Return of the King Extended Edition

Chances are that by now you’ve already seen the extended edition of The Return of the King — even if your name is John Moltz — but here’s my take on it.

The first thing that bears mentioning (as Andrea noted) is just how chaotic putting this film together was — something that’s abundantly clear from the appendices and from the writers’ commentary. Not just in the mad, last-minute rush to get the film completed, but in the changes in the story between principal photography and the final result. They took the footage they had and used it differently — in a different order, say — when the story changed. It looks like ROTK was the most reworked of the three films.

These explain some of the inconsistencies that people like me love to pick over: why Pippin is riding with Gandalf when the old boy rescues Faramir and Co. from the Nazgûl, why Arwen’s and Elrond’s apparel changes from one second to the next in Rivendell, and why the newly added scene with Saruman seems a little unfocused. (Presumably this explains where Aragorn’s horse went at the Morannon.)

All of which speaks to how big a project this was, and how easily they could have ended up over their heads. It’s amazing that it was done; even more that they did it as well as they did.

But if they had gone ahead with their plan for a duel between Aragorn and Sauron — they used some of that footage in the fight with the troll — I would have slain them all. No no no. Thank you for not following through with that foolishness.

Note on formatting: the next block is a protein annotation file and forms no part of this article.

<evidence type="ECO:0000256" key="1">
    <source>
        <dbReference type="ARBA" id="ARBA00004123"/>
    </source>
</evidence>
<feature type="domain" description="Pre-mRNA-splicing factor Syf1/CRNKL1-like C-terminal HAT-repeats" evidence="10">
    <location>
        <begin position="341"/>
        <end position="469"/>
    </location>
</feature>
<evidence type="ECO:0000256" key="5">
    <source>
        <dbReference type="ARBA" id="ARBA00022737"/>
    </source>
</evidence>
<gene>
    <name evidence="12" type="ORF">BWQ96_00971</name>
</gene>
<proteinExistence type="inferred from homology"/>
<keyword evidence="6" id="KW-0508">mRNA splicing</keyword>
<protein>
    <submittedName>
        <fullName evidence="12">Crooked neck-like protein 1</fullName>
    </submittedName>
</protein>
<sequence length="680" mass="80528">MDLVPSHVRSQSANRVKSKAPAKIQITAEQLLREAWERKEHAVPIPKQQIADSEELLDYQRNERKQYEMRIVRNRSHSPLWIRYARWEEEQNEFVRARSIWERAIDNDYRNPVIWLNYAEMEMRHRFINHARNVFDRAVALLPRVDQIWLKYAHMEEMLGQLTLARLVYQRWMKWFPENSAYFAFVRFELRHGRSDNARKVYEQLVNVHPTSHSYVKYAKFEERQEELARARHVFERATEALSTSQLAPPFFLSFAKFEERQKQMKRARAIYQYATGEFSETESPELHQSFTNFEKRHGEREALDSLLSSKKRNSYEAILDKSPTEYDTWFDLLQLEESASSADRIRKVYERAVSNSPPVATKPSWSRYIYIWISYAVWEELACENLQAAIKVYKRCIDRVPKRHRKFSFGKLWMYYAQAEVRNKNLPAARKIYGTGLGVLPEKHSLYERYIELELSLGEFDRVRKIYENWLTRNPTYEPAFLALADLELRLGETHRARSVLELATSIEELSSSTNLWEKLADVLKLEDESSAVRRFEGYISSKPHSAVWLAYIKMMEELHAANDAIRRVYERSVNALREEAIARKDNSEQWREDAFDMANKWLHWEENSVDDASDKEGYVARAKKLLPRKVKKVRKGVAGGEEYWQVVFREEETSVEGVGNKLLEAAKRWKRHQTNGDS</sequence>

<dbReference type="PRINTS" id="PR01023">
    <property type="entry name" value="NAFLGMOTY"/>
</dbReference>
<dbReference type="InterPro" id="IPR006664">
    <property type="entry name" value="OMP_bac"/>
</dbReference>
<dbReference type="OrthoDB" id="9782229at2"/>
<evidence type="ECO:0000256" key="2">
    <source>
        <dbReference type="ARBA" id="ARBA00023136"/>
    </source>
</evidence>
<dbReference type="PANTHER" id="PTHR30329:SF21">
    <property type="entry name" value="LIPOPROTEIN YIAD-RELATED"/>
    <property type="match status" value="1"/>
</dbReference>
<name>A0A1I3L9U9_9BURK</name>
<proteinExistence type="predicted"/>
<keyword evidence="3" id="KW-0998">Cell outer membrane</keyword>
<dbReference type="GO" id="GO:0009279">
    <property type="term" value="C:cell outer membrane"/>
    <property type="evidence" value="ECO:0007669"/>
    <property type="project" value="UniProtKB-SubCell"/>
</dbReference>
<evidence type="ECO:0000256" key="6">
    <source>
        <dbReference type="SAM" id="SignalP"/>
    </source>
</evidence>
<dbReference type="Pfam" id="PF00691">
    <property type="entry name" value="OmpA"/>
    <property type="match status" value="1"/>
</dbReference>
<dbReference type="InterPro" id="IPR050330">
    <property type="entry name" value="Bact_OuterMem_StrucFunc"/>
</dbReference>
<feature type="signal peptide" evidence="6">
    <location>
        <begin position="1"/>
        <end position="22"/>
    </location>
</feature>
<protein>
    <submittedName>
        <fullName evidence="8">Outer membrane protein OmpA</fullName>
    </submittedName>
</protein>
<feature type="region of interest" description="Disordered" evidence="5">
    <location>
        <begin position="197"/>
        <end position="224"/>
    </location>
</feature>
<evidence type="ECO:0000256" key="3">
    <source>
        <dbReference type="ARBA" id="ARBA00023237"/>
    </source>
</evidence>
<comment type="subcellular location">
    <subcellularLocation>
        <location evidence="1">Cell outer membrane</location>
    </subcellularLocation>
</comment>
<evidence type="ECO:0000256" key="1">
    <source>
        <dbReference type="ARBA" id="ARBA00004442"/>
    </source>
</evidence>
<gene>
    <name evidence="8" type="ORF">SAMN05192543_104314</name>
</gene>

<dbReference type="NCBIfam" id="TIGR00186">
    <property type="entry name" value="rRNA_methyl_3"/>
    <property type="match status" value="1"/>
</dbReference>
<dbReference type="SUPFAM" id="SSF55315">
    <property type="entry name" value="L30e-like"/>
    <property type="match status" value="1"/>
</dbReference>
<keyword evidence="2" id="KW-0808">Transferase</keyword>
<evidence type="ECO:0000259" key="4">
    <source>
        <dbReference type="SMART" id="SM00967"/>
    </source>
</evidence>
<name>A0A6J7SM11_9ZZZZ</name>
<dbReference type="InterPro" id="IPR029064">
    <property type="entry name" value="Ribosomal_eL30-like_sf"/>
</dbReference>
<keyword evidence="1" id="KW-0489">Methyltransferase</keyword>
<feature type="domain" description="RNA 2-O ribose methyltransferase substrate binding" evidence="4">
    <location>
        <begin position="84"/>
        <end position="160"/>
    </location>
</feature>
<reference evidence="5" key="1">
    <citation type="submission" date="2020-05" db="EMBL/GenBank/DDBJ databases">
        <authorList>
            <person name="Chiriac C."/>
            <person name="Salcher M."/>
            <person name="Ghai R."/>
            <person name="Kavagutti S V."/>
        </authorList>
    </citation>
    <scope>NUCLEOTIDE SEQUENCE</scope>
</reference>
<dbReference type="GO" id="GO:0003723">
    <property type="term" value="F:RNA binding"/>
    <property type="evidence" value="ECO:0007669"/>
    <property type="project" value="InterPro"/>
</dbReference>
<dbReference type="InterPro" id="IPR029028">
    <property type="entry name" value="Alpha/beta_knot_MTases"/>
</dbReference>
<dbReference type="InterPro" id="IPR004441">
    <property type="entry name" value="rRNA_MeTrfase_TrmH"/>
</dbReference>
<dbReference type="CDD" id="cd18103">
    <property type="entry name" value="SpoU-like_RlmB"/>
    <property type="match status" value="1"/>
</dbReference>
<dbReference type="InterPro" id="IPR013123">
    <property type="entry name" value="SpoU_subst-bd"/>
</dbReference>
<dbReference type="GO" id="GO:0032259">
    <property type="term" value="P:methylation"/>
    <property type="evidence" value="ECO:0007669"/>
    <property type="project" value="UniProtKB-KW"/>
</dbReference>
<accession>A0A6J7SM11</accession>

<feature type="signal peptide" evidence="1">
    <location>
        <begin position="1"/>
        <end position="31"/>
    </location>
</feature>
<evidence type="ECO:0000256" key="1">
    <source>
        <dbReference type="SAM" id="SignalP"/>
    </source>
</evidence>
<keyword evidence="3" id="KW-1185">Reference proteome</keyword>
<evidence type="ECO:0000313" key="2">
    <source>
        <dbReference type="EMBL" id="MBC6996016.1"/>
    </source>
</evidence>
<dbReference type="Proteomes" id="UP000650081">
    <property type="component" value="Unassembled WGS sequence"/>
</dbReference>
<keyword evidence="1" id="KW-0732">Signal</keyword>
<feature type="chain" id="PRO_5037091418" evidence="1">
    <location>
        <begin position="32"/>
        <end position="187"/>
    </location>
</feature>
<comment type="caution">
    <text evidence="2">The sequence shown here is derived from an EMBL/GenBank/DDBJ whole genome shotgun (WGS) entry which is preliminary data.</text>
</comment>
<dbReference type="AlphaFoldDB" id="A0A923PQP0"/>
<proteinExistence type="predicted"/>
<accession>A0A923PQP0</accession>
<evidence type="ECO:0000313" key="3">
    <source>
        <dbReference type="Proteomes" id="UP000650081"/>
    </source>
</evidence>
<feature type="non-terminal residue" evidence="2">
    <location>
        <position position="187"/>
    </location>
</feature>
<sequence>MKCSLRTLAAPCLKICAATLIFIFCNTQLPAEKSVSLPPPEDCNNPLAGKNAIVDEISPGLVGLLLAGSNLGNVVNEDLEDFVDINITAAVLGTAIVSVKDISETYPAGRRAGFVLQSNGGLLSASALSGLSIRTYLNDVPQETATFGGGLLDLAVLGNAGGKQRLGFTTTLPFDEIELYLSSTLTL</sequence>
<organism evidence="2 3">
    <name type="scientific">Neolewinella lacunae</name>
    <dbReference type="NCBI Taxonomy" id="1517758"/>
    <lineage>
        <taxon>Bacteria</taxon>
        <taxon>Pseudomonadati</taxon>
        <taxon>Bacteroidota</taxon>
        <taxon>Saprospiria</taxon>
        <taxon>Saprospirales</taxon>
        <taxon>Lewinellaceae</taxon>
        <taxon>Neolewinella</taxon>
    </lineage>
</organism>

The extra footage is the usual mix of the following four types:

  1. Essential material that I wish they hadn’t cut. (All the scenes of Frodo and Sam in Mordor that had been cut, for example. Also, the fine scene between Denethor and Faramir.)
  2. Important material that helps us make sense of scenes that would otherwise be confusing. (More material on the White Tree, what happens to Gothmog, the Houses of Healing.)
  3. Neat material that adds considerably to the movie, but isn’t vital. (I’d put the Mouth of Sauron and the extra footage during the siege in this category.)
  4. Superfluous material, the benefits of which are outweighed by the penalty inflicted on the movie’s pace — and on your bladder.

In a change from the previous two films, the extra footage does not just add to the film, it changes it: lines are given in a different order; characters suffer a different fate; events occur at a different time of day.

The end result is a film that is more cohesive than the theatrical version, with some fine moments that deserve not to be missed, but that really, really feels long. At least there are fewer superfluous bits in this one than there were in The Two Towers.

Don’t miss the insane bits. The easter egg is in its usual place, but it’s not what you’d expect: it’s not as high concept as the previous two, but it’s funny as hell. And the actors’ commentary: do not miss the actors’ commentary. Pure chaos.